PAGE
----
Lumos Labs CEO Steve Berkowitz says his company is no longer making claims that its suite of cognitive training games can make your brain healthier. In fact, he admits "the jury is still out" on the efficacy of so-called brain-training.
"We're not out there saying that there are direct benefits to it. We're not out there saying anything other than, 'Hey you know, this is something, give it a try.' "
Lumos, based in San Francisco, was recently slammed by the Federal Trade Commission for deceptive advertising. "Lumosity preyed on consumers’ fears about age-related cognitive decline, suggesting their games could stave off memory loss, dementia, and even Alzheimer’s disease,” the FTC said. “But Lumosity simply did not have the science to back up its ads.”
The CEO said the company had "pivoted" to becoming a research platform for the study of cognitive training and that it wanted to put together a coalition of stakeholders in industry and academia to create guidelines and standards for future studies in the field.
"The foundation of all of this stuff is that it's new," he said. "Any new industry is divisive and creates debate. And I think that's the good news about innovation."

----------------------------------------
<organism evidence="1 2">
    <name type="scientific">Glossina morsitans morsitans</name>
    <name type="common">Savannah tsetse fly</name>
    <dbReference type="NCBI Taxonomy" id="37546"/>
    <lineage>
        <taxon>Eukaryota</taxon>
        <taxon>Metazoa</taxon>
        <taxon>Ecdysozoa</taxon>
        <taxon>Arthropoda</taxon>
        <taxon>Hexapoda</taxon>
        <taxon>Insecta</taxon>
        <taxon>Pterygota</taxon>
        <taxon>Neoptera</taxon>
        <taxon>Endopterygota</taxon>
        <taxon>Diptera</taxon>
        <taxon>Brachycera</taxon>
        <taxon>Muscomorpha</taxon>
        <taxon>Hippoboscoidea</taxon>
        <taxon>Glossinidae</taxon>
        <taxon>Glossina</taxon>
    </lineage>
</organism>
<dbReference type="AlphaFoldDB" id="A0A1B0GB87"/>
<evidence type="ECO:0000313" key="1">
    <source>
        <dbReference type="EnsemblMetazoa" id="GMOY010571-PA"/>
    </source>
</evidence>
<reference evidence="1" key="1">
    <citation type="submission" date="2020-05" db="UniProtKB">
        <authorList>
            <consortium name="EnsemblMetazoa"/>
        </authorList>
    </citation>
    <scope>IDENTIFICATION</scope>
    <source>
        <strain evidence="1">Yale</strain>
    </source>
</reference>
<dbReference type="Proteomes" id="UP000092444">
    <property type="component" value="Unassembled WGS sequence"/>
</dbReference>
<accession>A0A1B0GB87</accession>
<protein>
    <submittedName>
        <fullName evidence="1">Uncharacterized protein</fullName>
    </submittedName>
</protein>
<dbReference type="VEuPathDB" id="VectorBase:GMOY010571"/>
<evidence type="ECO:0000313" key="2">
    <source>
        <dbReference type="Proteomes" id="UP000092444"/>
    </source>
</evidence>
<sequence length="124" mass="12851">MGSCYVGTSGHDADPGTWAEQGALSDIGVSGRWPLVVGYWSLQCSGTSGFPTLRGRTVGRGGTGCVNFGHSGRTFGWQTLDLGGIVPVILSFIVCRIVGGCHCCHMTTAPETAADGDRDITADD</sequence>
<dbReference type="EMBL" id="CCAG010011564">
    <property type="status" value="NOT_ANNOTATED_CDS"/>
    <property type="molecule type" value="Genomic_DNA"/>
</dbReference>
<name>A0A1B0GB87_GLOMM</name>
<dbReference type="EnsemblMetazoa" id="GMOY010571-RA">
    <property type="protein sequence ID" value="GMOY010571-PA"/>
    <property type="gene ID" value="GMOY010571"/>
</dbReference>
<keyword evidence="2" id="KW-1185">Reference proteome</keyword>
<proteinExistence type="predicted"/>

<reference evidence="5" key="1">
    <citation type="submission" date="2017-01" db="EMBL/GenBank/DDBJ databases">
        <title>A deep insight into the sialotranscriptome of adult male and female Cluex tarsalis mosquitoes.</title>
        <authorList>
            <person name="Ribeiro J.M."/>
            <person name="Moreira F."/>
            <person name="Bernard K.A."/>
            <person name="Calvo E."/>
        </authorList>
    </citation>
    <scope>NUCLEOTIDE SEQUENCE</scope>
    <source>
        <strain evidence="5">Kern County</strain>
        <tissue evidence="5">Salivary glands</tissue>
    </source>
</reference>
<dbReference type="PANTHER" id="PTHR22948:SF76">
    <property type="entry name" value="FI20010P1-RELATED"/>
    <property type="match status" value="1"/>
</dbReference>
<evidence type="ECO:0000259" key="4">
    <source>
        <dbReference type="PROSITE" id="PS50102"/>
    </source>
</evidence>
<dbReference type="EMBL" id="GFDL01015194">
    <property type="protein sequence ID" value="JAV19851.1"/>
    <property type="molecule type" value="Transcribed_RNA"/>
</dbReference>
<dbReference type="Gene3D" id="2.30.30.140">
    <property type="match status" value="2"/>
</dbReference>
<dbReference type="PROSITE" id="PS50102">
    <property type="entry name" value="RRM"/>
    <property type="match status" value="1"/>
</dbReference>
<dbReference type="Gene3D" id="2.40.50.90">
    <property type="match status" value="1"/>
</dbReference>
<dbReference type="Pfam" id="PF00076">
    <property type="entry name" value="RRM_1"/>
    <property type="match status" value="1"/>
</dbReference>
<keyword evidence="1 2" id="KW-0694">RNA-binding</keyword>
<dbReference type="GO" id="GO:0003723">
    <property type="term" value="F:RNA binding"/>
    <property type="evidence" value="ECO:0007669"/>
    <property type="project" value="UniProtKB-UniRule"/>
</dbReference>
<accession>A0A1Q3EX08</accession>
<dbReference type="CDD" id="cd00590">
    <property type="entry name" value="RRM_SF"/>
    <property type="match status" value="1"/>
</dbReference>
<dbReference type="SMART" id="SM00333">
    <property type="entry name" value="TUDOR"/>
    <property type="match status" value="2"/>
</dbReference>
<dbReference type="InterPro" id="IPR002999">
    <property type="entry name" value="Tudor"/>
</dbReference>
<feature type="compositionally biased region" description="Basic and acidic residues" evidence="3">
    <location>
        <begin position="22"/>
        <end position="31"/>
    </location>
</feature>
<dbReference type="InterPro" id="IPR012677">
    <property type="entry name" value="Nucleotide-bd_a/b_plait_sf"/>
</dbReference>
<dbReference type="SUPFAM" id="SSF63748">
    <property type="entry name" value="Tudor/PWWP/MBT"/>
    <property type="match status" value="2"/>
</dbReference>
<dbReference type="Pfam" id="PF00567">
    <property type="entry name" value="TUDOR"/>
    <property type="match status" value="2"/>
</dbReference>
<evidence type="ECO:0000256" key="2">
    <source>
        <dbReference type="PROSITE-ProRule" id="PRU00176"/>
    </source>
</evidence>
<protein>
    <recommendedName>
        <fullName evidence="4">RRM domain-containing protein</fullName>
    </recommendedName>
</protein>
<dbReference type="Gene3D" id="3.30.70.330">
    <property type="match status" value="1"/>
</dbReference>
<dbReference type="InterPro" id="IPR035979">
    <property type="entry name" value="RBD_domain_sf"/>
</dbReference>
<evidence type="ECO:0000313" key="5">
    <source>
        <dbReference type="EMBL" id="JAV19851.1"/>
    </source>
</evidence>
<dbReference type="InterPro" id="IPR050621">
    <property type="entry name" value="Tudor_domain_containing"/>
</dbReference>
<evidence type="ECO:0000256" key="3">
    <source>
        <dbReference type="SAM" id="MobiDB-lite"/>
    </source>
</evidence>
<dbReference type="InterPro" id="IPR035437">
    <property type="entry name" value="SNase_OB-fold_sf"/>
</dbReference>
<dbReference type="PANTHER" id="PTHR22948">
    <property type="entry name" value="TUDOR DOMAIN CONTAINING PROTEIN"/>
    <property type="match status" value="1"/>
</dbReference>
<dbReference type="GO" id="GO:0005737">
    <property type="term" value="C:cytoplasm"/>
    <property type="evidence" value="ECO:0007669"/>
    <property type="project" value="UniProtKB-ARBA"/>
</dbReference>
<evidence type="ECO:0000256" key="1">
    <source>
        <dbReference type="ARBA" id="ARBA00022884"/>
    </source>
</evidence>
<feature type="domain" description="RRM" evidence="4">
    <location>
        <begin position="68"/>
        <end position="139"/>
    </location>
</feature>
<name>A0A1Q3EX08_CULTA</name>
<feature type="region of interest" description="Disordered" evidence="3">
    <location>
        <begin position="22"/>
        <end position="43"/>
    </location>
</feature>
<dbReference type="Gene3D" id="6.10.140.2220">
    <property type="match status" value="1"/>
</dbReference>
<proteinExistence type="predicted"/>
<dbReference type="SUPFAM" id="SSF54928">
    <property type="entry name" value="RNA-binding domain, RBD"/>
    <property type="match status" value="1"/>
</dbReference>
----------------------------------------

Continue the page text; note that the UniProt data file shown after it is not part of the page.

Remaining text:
Lumosity: Rapid Growth ... and Controversial
A little history:
Lumos Labs was founded in 2005 by Michael Scanlon, a Stanford Ph.D. student in neuroscience, David Drescher and Kunal Sarkar.
The idea was to create an online training program for your brain, leveraging research in neuroplasticity -- the mutable quality of the brain -- that showed the possibility of enhanced cognition through changing environment. In 2007, the company launched Lumosity, a website where you could exercise your brain by playing games and -- so its advertising went -- improve your memory, attention and other mental abilities.
By 2013, the company had made it onto Forbes’ list of America’s Most Promising Companies, capitalizing on a brain-training craze and earning rave reviews in the business press. In 2014, CNN Health published a report that rated Lumosity the best app to train your brain. More than 70 million people in 182 countries have played its games, Lumosity says.
As it grew, the company marketed itself on TV, radio and online. (In fact, the public radio audience has been one of its target audiences, as listeners can attest.) The general thrust of the ads was that Lumosity could “improve key skills and affect quality of life" and that “healthy people have (used) brain training to sharpen their daily lives and ward off cognitive decline.” It published “success stories” on its website, including wide-eyed testimonials like this:
“In 2007, we learned that my mother had early onset Alzheimer’s. I joined Lumosity at first for my mother. I now use this site not only for her, but for my brain as well.”